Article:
This subproject is one of many research subprojects utilizing the resources provided by a Center grant funded by NIH/NCRR. Primary support for the subproject and the subproject's principal investigator may have been provided by other sources, including other NIH sources. The Total Cost listed for the subproject likely represents the estimated amount of Center infrastructure utilized by the subproject, not direct funding provided by the NCRR grant to the subproject or subproject staff. The goal of this research is to determine the molecular mechanisms that regulate the biosynthesis and signaling activity of the Pseudomonas quinolone signal (PQS). Opportunistic pathogen Pseudomonas aeruginosa causes chronic lung infections which are the major causes of mortality in patients suffering from cystic fibrosis. Moreover, P. aeruginosa is one of the most common nosocomial pathogens that accounts for 10% of all hospital-acquired infections. The pathogenicity of Pseudomonas is controlled by a set of extracellular molecules collectively known as the quorum sensing signals, which activate the production of extracellular virulence factors. Because of the essential roles of quorum sensing in the pathogenicity of P. aeruginosa, proteins involved in quorum-sensing have been recognized as targets for new antibacterial therapeutic development. Although the importance of PQS in Pseudomonas virulence is well established, some key steps in PQS biosynthesis are not characterized. Nor are the functions of PQS in the regulation of virulence fully understood. Genetic studies using P. aeruginosa mutant strains, which are defective in PQS signaling, have identified that proteins encoded by the pqs gene operon are required. Specifically, PqsA, PqsB, PqsC and PqsD are involved in PQS synthesis;whereas PqsE, which is the product of the last gene of the operon, is required for the PQS-dependent activation of the downstream virulence factors. However, there is very limited research on the functions of these proteins at the molecular level. We have preliminary data that PqsD catalyzes the formation of DHQ, a unacylated quinolone secreted by P. aeruginosa, by the Claisen condensation of malonyl-ACP (or CoA) with anthraniloyl-CoA.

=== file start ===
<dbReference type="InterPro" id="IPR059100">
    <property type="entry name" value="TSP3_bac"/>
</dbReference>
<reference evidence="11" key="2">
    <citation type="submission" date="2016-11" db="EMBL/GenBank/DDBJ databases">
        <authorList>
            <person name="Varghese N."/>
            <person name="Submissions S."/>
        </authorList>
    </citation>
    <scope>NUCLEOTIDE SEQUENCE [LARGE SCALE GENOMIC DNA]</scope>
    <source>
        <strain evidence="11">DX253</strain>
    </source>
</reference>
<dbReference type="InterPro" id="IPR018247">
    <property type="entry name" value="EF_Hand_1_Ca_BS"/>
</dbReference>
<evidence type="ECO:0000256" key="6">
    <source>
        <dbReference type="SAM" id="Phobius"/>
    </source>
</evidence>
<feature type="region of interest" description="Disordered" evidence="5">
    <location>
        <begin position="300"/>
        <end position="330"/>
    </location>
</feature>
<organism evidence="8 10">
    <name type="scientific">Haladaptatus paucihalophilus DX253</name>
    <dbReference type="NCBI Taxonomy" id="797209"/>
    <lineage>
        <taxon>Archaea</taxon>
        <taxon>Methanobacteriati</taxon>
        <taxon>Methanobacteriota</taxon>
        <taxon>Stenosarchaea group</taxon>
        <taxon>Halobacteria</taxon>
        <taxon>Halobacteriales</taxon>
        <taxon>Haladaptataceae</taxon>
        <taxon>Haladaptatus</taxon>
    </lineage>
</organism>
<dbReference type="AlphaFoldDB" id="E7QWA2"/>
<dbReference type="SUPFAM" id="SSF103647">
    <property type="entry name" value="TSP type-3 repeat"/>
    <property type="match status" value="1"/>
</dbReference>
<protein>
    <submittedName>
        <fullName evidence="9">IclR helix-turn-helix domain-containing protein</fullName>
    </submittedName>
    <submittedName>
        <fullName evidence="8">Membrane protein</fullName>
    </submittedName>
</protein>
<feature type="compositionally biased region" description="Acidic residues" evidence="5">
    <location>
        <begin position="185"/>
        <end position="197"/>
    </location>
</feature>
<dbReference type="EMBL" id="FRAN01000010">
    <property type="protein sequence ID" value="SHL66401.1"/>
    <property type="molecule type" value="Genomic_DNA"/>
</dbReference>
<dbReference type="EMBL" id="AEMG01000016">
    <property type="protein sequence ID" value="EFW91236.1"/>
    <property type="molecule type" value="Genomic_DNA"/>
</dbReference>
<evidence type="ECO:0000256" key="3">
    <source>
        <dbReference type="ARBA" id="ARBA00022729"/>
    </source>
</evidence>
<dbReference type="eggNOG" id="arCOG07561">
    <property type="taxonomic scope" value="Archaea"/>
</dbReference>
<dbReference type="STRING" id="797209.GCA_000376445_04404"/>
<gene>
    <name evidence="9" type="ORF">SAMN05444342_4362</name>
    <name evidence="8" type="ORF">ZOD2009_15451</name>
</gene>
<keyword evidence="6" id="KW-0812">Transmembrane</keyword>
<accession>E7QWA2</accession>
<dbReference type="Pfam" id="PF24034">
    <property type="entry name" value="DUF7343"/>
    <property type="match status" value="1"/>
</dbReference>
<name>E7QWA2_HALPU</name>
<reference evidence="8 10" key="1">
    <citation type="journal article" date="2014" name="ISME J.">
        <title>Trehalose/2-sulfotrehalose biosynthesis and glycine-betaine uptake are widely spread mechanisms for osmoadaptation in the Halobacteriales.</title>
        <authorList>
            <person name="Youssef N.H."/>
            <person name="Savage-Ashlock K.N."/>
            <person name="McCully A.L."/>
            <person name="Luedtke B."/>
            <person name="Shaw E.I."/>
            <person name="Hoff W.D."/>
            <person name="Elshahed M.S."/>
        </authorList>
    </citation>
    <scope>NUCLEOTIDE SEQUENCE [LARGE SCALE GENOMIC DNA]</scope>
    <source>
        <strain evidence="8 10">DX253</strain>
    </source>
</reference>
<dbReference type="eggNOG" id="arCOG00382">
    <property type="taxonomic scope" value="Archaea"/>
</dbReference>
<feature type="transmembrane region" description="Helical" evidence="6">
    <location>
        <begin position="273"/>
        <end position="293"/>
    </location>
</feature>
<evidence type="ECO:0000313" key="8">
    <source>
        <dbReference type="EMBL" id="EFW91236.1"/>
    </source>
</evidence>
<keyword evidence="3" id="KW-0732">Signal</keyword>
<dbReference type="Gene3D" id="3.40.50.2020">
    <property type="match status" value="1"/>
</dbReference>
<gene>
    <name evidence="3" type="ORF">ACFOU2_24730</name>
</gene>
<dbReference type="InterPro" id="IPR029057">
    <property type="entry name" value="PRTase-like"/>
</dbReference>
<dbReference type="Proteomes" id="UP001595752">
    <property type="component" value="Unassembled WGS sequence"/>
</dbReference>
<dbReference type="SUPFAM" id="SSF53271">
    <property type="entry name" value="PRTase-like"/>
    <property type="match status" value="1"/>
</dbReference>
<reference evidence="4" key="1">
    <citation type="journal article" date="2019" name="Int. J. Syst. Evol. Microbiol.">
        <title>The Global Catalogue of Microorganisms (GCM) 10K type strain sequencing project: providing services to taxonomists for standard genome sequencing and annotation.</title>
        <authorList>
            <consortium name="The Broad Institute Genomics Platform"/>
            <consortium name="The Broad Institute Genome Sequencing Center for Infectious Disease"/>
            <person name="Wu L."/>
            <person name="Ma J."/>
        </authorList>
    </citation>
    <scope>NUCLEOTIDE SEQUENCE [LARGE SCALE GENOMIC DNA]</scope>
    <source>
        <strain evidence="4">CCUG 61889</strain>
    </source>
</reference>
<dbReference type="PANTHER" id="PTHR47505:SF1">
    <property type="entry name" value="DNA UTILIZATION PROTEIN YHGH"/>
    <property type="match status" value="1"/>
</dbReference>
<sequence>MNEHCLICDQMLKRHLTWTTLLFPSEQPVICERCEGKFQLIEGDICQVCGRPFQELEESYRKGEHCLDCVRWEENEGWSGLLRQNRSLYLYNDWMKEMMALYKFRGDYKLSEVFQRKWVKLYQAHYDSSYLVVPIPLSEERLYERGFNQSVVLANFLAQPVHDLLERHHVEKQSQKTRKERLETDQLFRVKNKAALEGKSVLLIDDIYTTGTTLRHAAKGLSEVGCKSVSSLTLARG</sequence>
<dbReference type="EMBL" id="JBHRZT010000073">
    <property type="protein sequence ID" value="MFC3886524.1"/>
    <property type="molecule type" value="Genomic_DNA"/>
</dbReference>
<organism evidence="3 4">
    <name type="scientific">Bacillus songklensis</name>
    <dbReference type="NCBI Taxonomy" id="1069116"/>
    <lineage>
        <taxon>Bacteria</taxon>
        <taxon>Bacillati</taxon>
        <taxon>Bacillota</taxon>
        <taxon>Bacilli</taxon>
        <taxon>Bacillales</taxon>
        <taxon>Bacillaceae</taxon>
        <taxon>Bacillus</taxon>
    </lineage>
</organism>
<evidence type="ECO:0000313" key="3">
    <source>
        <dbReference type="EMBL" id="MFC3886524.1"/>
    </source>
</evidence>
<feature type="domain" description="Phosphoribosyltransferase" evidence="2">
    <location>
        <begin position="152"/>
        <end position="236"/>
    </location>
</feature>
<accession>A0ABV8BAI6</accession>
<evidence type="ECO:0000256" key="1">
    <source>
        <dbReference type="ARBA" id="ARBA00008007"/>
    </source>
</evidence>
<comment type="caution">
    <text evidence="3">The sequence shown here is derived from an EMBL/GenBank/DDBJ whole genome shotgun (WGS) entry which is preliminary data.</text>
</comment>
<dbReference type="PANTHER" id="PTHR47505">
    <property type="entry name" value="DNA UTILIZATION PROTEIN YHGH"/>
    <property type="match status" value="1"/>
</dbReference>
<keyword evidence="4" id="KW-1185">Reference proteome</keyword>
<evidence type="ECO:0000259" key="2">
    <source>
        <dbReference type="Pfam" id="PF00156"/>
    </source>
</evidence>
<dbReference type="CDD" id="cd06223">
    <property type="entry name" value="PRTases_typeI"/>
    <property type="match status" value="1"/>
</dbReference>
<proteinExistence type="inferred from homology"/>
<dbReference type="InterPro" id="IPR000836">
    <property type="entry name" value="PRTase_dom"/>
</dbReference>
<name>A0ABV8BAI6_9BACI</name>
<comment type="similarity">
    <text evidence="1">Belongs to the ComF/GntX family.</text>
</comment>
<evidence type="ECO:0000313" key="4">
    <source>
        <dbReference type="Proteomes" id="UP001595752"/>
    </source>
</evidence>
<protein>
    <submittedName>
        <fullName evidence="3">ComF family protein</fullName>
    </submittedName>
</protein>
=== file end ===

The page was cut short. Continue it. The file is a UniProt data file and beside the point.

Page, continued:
The aims of this proposal are: 1) to determine the exact order and reactions catalyzed by PqsB, PqsC and PqsD in the synthesis of PQS;2) to determine the role(s) of PqsE in the PQS signaling network and Pseudomonas virulence. We propose to use integrated approaches to study the functions and structures of these proteins with biochemical analyses and X-ray crystallography. The findings of the proposed research will not only allow us to better understand the PQS quorum sensing system, but also provide novel insights on new targets for antibacterial discovery by the inhibition of virulence.
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